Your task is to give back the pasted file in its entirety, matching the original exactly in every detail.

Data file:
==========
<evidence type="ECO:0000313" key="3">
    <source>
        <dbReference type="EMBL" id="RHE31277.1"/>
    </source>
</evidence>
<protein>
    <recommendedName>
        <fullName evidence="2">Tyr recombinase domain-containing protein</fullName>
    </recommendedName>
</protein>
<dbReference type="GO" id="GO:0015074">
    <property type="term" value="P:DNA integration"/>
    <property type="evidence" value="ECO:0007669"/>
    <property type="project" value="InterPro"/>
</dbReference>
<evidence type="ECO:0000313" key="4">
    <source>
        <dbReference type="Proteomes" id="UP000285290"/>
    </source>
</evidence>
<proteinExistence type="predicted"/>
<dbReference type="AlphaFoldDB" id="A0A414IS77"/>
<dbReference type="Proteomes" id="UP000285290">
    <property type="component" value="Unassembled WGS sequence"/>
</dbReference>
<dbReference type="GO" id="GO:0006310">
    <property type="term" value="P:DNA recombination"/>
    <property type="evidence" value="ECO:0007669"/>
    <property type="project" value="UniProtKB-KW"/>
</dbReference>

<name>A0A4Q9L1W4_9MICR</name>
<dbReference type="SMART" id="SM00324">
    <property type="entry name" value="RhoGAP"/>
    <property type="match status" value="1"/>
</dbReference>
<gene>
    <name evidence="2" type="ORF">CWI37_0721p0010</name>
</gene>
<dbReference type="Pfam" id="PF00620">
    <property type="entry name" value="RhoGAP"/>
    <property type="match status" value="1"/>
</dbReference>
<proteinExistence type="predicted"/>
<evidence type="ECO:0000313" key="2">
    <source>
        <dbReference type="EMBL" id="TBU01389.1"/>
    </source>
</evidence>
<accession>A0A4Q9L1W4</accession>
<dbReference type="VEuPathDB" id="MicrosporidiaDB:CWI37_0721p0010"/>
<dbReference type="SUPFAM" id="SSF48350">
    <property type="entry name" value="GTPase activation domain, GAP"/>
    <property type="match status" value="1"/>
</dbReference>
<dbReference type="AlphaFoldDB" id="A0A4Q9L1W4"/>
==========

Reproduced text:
<evidence type="ECO:0000313" key="3">
    <source>
        <dbReference type="EMBL" id="RHE31277.1"/>
    </source>
</evidence>
<protein>
    <recommendedName>
        <fullName evidence="2">Tyr recombinase domain-containing protein</fullName>
    </recommendedName>
</protein>
<dbReference type="GO" id="GO:0015074">
    <property type="term" value="P:DNA integration"/>
    <property type="evidence" value="ECO:0007669"/>
    <property type="project" value="InterPro"/>
</dbReference>
<evidence type="ECO:0000313" key="4">
    <source>
        <dbReference type="Proteomes" id="UP000285290"/>
    </source>
</evidence>
<proteinExistence type="predicted"/>
<dbReference type="AlphaFoldDB" id="A0A414IS77"/>
<dbReference type="Proteomes" id="UP000285290">
    <property type="component" value="Unassembled WGS sequence"/>
</dbReference>
<dbReference type="GO" id="GO:0006310">
    <property type="term" value="P:DNA recombination"/>
    <property type="evidence" value="ECO:0007669"/>
    <property type="project" value="UniProtKB-KW"/>
</dbReference>

<name>A0A4Q9L1W4_9MICR</name>
<dbReference type="SMART" id="SM00324">
    <property type="entry name" value="RhoGAP"/>
    <property type="match status" value="1"/>
</dbReference>
<gene>
    <name evidence="2" type="ORF">CWI37_0721p0010</name>
</gene>
<dbReference type="Pfam" id="PF00620">
    <property type="entry name" value="RhoGAP"/>
    <property type="match status" value="1"/>
</dbReference>
<proteinExistence type="predicted"/>
<evidence type="ECO:0000313" key="2">
    <source>
        <dbReference type="EMBL" id="TBU01389.1"/>
    </source>
</evidence>
<accession>A0A4Q9L1W4</accession>
<dbReference type="VEuPathDB" id="MicrosporidiaDB:CWI37_0721p0010"/>
<dbReference type="SUPFAM" id="SSF48350">
    <property type="entry name" value="GTPase activation domain, GAP"/>
    <property type="match status" value="1"/>
</dbReference>
<dbReference type="AlphaFoldDB" id="A0A4Q9L1W4"/>